How To Choose A Good Probiotic, According To A Certified Naturopath
Nutrition

How To Choose A Good Probiotic, According To A Certified Naturopath

Posted

15 November 2018

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Probiotics are live microorganisms present in our bodies that keep our digestive systems healthy. These friendly bacteria help digest food, destroy harmful pathogen and promote nutrient absorption within the digestive tract.

Some good bacteria is found in fermented foods like tempeh, kimchi and sauerkraut, but people who are serious about gut health can also take probiotics in supplement form. These come in a powder, capsules or tablets; and is a concentrated dose with better therapeutic effects. 

There are many types of probiotics on the market that come in different forms, varying doses and contain different strains of bacteria. What should you be looking out for when choosing which probiotic to consume?

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There should be at least three strains of bacteria

Your colon contains billions of bacteria from over 500 different species. Due to these high figures, it’s hard to identify which exact strain is needed for general digestion support. Therefore, it’s advisable to take a probiotic supplement with at least three strains of bacteria to target different disorders. Research has shown that some strains are more effective than others for treating specific conditions, so check that specific bacteria are present in the formula for the best results.

There are two main types of bacteria - Lactobacillus and Bifidobacterium

Lactobacilli are present in our digestive, urinary and genital systems and can be found in fermented foods foods like yoghurt and kefir

  • L. acidophilus – This is the  most widely recognised probiotics that has been consumed since the 1920s when doctors would recommend acidophilus milk to treat constipation and diarrhea. Supports nutrient absorption and helps with the digestion of dairy foods.
  Best for: constipation, vaginal health, diarrhea, acne, poor digestive health.

 

  • L. Rhamnosus – Thought to be the most extensively studied in adults and children, strong evidence shows that it colonises the intestine. This bacteria supports various digestive disorders. There is evidence showing that this bacteria can potentially prevent and treat eczema.
  Best for: eczema, diarrhoea, weight reduction and increased fat metabolism

 

  • L. Plantarum – In the gastrointestinal tract L. Plantarum can help regulate immunity and control inflammation. A 2007 study found that this probiotic could suppress inflammatory responses in the gut and control digestive symptoms like bloating.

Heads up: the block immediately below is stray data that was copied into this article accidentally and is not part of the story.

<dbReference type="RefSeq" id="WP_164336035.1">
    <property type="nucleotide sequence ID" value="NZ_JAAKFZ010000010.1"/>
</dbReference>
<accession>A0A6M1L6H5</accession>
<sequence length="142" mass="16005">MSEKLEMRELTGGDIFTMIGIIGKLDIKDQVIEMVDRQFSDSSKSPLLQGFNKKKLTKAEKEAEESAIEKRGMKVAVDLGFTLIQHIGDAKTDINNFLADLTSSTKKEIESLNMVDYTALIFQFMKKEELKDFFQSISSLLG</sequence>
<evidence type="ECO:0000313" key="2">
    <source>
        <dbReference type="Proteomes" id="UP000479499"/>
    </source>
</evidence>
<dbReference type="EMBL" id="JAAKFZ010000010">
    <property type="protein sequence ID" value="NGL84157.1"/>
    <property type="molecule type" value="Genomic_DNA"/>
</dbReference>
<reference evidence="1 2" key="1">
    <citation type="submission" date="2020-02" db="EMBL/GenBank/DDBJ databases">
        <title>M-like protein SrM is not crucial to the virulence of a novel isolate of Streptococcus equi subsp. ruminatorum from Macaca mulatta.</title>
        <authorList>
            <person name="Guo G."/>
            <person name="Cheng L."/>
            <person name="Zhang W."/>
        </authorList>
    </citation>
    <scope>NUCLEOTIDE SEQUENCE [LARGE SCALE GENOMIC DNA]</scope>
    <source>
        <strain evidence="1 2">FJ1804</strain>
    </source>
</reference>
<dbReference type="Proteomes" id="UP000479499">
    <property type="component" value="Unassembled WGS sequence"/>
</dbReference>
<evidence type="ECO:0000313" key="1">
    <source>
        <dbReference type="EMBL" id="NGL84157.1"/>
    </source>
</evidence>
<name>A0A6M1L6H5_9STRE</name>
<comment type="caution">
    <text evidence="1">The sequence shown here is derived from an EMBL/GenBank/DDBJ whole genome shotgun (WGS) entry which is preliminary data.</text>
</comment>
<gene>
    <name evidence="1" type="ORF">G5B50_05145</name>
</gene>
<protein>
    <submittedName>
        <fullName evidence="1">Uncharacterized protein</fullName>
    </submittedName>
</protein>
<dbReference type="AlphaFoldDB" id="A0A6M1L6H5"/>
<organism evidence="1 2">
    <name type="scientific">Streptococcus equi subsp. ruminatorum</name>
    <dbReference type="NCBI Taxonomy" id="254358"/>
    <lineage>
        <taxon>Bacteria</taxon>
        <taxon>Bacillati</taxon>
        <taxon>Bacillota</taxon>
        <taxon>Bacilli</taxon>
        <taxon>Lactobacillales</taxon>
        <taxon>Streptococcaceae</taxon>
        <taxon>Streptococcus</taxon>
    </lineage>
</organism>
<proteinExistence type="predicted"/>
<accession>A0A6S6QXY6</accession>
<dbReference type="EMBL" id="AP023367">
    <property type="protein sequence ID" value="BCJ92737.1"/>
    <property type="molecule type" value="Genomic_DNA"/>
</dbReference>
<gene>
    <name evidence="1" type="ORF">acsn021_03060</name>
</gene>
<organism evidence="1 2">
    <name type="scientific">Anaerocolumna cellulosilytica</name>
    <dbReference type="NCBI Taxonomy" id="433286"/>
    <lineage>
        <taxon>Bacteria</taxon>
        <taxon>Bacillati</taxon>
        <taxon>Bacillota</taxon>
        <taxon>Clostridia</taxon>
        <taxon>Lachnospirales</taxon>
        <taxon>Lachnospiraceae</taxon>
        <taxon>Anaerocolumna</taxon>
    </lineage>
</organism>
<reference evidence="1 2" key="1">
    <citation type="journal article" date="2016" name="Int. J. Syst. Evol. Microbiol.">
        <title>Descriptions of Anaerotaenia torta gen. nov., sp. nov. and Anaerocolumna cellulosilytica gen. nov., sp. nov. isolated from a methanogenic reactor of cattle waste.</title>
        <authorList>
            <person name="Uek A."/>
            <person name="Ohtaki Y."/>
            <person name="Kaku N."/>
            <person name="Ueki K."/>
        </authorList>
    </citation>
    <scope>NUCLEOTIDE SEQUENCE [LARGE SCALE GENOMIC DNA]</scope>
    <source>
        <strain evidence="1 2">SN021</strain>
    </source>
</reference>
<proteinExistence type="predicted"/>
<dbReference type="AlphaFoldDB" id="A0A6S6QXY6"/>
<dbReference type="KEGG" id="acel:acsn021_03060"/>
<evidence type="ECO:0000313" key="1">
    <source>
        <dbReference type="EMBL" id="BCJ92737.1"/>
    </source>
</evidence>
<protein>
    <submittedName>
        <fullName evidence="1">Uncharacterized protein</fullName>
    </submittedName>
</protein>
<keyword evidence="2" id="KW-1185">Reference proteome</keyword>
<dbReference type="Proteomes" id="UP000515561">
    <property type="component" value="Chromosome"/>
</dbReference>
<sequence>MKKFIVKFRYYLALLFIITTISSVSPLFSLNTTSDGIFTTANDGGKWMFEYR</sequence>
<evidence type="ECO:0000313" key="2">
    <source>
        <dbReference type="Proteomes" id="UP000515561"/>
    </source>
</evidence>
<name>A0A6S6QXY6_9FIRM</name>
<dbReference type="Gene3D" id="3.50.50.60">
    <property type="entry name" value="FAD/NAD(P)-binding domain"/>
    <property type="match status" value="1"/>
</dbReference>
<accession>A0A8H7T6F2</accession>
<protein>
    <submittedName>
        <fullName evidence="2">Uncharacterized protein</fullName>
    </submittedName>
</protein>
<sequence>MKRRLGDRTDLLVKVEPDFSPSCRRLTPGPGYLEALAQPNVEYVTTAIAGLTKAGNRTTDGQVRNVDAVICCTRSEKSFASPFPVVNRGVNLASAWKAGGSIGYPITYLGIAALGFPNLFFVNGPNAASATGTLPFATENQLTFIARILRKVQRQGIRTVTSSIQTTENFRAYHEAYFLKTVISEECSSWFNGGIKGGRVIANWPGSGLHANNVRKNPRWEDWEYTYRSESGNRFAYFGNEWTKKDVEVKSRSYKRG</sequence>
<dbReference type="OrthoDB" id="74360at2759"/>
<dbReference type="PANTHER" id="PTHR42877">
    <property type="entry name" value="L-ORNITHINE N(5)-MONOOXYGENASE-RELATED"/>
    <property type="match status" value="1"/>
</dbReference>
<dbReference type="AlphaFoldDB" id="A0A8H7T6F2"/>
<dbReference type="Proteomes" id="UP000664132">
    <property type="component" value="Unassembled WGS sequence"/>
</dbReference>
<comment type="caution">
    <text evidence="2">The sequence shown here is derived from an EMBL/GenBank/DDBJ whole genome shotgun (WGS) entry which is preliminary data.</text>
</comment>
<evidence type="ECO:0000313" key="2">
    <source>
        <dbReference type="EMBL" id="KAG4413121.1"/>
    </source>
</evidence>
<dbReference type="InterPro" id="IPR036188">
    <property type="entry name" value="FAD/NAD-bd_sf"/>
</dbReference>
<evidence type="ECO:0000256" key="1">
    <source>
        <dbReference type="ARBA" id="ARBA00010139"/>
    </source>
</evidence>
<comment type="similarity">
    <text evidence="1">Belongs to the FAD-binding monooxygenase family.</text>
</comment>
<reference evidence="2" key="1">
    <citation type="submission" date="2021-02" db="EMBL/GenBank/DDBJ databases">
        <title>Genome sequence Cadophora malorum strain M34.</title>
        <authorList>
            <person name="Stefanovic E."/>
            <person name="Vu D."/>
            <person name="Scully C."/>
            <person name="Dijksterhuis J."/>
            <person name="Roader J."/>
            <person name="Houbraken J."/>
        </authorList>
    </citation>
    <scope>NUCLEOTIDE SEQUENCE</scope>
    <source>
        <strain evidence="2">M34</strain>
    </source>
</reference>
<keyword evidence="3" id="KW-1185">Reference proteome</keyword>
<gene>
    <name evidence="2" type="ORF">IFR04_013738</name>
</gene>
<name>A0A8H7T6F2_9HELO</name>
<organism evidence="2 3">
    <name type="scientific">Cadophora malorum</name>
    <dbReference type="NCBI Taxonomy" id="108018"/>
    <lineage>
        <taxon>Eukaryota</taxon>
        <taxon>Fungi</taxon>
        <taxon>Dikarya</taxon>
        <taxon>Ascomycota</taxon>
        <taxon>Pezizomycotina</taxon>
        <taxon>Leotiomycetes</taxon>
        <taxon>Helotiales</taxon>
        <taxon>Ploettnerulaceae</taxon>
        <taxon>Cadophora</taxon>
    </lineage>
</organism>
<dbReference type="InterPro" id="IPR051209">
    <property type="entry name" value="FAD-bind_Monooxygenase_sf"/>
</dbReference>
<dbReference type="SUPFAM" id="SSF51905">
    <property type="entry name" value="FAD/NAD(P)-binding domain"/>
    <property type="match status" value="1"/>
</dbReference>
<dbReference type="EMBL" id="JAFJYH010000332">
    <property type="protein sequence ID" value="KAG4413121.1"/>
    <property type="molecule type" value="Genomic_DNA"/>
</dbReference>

Best for: immune system, irritable bowel syndrome, bloating, inflammation in the gut.

 

  • L. Casei – Studies show promising results for digestive support, regulating diarrhea and even decrease the symptoms of anxiety and depression.
  Best for: diarrhea, digestive health, emotional health

 

  • Bifidobacterium are present in the intestines as lactic acid bacteria, and are also found in fermented foods. 

 

  • B. longum – One of the first types of bacteria to colonise our bodies at birth and is a particularly active scavenger of toxins.
  Best for:  constipation, detox, inflammation, diarrhea, digestive support, and may also be beneficial for brain function

 

  • B. bifidum – Time, stress and poor diet can significantly deplete the body’s supply of B.bifidum. This strain is critical for the healthy digestion of dairy products, and is especially important as you grow older and your natural ability to digest dairy decreases. B. bifidum also breaks down complex carbohydrates, fat, and protein into small components that the body can use more efficiently.
  Best for: low immunity,  poor digestion, inflammatory bowel diseases

 

Consume the right amount of Colony Forming Units (CFUs)

Probiotics are measured in Colony Forming Units (CFUs), which is based on the amount of bacteria in each dose. It’s important to consume the correct amount and most doses contain between 1 and 10 billion CFUs taken once or twice daily. Generally the higher doses have been found to produce better results, and in my opinion it’s advisable to take at least 5 billion for the following reasons:

  • Insufficient CFUs can lead to not getting the full benefits of the probiotic
  • Be aware that the amount of CFUs may decrease as the product gets older. Probiotic supplements contain live strains of the bacteria that are guaranteed at the time of use, not at the time of manufacture so you may not be getting the exact amount of CFUs by the time you buy it

Storage condition: Refrigerator vs Room Temperature

Some probiotics need to be stored in the fridge, while those that are freeze-dried can be kept at room temperature. Currently there’s no research to suggest that refrigerator probiotics are more effective than those at room temperature. Efficacy doesn’t depend on what form it’s in - powder, capsule, tablet - but rather on the number of strains and CFUs. Once opened, keep the probiotic away from moisture and heat; and store in a cool, dark place or the refrigerator.

 

Be Aware of Other Ingredients

If you have food allergies or intolerances, be sure to read the label and look out for inactive ingredients. Most brands will state that they are free from major allergens like gluten, dairy, soy or nuts.  For probiotics in powder form, make sure there are no artificial additives such as flavouring, colouring, or too much sugar.

 

Follow instructions and take your probiotic daily

To reap the full benefits of a probiotic supplement, continuous consumption is advised. Studies have shown that the effects of taking probiotics are no longer detectable 1 to 4 weeks after individuals stopped taking their supplements. Take it first thing in the morning on an empty stomach for the best results.


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